• Quantifying Commentator Interest (as a feature of Biblical text)

    Author(s):
    Joshua Waxman (see profile)
    Date:
    2021
    Group(s):
    CSDH-SCHN 2021: Making the Network
    Subject(s):
    Philology, Digital humanities, Natural language processing (Computer science)
    Item Type:
    Lecture
    Tag(s):
    Biblical studies, Natural language processing
    Permanent URL:
    http://dx.doi.org/10.17613/v6xy-3g14
    Abstract:
    The Hebrew Biblical corpus is composed of text of different genres. There are narrative sections, genealogical accounts, poetry, commands as to daily and seasonal ritual practices, legal systems, details of sacrifices, and instructions on how to construct the Tabernacle. The content, and often style, of each of these differs from the others, and might be distinguished by features such as tf-idf vectors, sentence length, and grammatical structure. This corpus has been the focus of many Biblical commentators. Focusing just on a few classical Jewish Biblical commentators (Rashi, Ibn Ezra, Ramban, Rashbam, Seforno) who composed commentary across the Pentateuch, we quickly observe that these commentators often pay attention to different subsets of Biblical verses. This attention or "interest" is influenced by the commentator's purpose and vision. For instance, Rashi is concerned with presenting a consistent and comprehensive interpretation drawn from earlier traditional sources, even where these are not the most literal straightforward readings. However, there is not much to say regarding genealogical verses. Ibn Ezra is concerned with the literal interpretation as well as grammatical analyses of difficult words and grammatical constructions, and won't be so concerned with details of sacrifices, either because he agrees with Rashi (who preceded him), or because he does not read as much into every word choice. To quantify commentator interest, for each chapter, we divide the # of verses discussed by a particular commentator by the total verses in that chapter. Each chapter is thus represented by a vector of commentator interest ratios. We label each chapter with multiple tags corresponding to content type, as different spans of verses might correspond to different content, for instance a narrative section ending with a genealogical list. We trained binary Logistic Regression classifiers for each genre using these vectors as features, and see some good results.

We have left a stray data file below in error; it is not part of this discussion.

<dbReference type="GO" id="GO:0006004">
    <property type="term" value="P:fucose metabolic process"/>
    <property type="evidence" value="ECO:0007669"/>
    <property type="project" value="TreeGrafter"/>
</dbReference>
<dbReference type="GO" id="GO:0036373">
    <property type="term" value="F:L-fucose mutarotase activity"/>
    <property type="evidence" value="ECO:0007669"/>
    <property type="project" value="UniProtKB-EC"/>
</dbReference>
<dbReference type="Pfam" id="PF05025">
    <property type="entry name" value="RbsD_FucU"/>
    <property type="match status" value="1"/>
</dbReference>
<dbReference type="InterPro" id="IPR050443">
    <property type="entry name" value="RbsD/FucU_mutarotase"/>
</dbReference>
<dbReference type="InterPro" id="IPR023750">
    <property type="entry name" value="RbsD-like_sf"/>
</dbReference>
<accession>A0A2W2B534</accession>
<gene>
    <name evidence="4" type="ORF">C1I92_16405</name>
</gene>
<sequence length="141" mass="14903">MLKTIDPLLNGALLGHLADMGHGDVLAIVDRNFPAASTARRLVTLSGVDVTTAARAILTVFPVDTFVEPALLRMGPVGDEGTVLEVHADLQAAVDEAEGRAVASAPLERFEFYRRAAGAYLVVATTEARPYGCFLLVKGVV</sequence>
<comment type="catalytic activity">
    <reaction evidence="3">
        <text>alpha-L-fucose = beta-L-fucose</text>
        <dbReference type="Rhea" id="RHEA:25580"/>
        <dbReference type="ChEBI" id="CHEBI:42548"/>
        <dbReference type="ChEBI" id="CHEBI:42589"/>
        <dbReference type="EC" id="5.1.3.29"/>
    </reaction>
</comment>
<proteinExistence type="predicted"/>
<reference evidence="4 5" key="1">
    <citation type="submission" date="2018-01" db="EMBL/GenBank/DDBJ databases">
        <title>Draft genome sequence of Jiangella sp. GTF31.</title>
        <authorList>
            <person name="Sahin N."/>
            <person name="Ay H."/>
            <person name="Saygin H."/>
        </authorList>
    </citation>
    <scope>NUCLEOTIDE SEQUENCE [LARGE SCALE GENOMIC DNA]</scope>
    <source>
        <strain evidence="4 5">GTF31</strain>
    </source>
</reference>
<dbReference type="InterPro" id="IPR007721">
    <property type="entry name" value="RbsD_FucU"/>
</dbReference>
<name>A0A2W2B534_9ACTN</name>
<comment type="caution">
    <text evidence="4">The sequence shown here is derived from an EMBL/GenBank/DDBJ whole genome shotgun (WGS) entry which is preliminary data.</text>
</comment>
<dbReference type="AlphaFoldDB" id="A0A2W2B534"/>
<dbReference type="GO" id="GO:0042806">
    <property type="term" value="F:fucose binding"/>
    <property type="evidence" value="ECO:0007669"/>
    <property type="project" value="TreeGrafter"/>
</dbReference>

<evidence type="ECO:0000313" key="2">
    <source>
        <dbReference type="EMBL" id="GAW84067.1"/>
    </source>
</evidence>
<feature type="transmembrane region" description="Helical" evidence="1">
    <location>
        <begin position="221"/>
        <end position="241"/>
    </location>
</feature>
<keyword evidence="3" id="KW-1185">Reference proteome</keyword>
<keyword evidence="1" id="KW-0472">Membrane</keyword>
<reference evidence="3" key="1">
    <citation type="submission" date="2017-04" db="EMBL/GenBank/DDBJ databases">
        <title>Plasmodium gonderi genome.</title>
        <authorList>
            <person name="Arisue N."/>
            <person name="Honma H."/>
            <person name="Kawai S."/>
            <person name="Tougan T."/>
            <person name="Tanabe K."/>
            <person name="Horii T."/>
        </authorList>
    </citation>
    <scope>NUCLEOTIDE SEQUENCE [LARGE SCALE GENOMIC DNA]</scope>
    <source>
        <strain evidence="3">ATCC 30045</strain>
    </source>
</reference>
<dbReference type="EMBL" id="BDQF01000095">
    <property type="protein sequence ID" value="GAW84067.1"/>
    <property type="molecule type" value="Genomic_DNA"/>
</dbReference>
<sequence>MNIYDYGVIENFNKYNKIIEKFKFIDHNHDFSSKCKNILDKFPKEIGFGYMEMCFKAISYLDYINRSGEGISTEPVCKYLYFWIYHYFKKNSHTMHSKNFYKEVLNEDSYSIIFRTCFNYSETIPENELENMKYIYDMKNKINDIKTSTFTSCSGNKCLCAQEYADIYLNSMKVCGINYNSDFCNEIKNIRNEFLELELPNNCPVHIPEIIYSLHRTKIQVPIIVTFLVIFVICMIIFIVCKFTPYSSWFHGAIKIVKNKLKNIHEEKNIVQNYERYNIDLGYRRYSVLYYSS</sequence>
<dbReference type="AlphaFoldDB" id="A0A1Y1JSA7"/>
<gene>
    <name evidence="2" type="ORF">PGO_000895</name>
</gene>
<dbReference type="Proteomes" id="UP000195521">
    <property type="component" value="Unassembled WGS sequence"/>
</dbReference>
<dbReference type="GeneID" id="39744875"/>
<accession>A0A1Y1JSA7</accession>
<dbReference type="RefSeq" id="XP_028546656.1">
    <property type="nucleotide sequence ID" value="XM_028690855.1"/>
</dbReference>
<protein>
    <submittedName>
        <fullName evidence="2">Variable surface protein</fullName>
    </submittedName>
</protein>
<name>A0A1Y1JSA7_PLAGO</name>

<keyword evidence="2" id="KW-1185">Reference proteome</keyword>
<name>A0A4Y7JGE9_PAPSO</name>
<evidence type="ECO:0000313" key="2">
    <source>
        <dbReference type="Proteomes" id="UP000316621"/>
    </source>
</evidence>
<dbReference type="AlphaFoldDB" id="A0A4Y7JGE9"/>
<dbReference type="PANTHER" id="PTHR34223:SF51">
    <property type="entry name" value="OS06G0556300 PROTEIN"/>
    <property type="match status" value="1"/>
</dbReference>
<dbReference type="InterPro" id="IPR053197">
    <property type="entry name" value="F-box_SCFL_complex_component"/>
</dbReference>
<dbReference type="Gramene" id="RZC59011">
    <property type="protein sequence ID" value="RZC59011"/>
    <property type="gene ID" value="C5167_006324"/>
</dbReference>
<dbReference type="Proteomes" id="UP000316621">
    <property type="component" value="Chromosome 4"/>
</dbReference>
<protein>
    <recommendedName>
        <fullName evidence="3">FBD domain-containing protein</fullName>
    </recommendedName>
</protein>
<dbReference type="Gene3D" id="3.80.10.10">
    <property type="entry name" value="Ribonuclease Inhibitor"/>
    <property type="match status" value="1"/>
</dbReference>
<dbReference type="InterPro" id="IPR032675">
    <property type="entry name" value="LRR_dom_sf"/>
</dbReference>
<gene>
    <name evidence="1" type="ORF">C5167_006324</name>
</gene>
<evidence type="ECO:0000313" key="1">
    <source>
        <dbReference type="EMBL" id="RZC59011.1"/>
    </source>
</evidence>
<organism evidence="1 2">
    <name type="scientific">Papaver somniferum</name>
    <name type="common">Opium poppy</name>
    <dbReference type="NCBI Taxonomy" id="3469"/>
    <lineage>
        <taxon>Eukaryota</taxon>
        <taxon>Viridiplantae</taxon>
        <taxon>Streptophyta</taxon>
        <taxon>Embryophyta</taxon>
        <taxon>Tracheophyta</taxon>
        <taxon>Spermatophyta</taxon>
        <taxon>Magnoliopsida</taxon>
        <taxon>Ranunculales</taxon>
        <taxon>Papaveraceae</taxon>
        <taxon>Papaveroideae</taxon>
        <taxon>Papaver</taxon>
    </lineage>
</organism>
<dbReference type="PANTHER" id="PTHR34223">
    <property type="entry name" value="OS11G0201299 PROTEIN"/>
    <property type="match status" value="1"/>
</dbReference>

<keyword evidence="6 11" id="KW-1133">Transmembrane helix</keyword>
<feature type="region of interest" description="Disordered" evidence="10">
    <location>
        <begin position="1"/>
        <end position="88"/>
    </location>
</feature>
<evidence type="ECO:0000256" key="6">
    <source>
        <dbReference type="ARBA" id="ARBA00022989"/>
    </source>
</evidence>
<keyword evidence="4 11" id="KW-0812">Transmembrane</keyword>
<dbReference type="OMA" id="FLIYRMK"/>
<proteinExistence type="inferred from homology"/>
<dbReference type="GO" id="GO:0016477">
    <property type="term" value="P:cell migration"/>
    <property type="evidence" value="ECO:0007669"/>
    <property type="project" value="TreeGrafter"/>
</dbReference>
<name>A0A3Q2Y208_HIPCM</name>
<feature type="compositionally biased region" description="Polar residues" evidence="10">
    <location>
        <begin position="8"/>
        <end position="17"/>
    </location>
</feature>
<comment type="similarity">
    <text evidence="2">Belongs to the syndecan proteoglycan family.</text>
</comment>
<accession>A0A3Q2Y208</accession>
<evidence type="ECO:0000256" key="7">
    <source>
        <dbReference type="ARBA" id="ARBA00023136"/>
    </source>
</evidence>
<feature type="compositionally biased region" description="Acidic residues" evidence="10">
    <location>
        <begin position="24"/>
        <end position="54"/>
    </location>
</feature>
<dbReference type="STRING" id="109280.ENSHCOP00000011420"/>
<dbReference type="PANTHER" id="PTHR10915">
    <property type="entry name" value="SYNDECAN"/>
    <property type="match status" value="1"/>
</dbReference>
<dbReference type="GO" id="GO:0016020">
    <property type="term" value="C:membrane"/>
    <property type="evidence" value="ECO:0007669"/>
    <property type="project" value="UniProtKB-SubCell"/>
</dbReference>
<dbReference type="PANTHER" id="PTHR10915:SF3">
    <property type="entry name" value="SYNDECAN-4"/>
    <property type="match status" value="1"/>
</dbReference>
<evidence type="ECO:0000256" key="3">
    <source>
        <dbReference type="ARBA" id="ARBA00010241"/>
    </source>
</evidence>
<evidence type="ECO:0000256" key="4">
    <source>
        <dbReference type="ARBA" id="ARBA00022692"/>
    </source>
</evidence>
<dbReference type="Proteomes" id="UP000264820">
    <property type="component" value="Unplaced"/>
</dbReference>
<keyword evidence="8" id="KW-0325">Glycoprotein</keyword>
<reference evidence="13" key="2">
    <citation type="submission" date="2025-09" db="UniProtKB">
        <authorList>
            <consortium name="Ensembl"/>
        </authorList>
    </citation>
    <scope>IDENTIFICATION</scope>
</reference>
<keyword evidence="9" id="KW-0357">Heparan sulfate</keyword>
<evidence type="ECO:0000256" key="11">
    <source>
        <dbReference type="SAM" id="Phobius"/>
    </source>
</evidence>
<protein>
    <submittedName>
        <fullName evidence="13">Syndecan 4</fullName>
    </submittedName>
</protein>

Metadata:
    Status:
    Published
    Last Updated:
    2 years ago
    License:
    All-Rights-Granted
    Share this:

    Downloads

    Item Name: pptx quantifying-commentator-interest.pptx
      Download
    Activity: Downloads: 30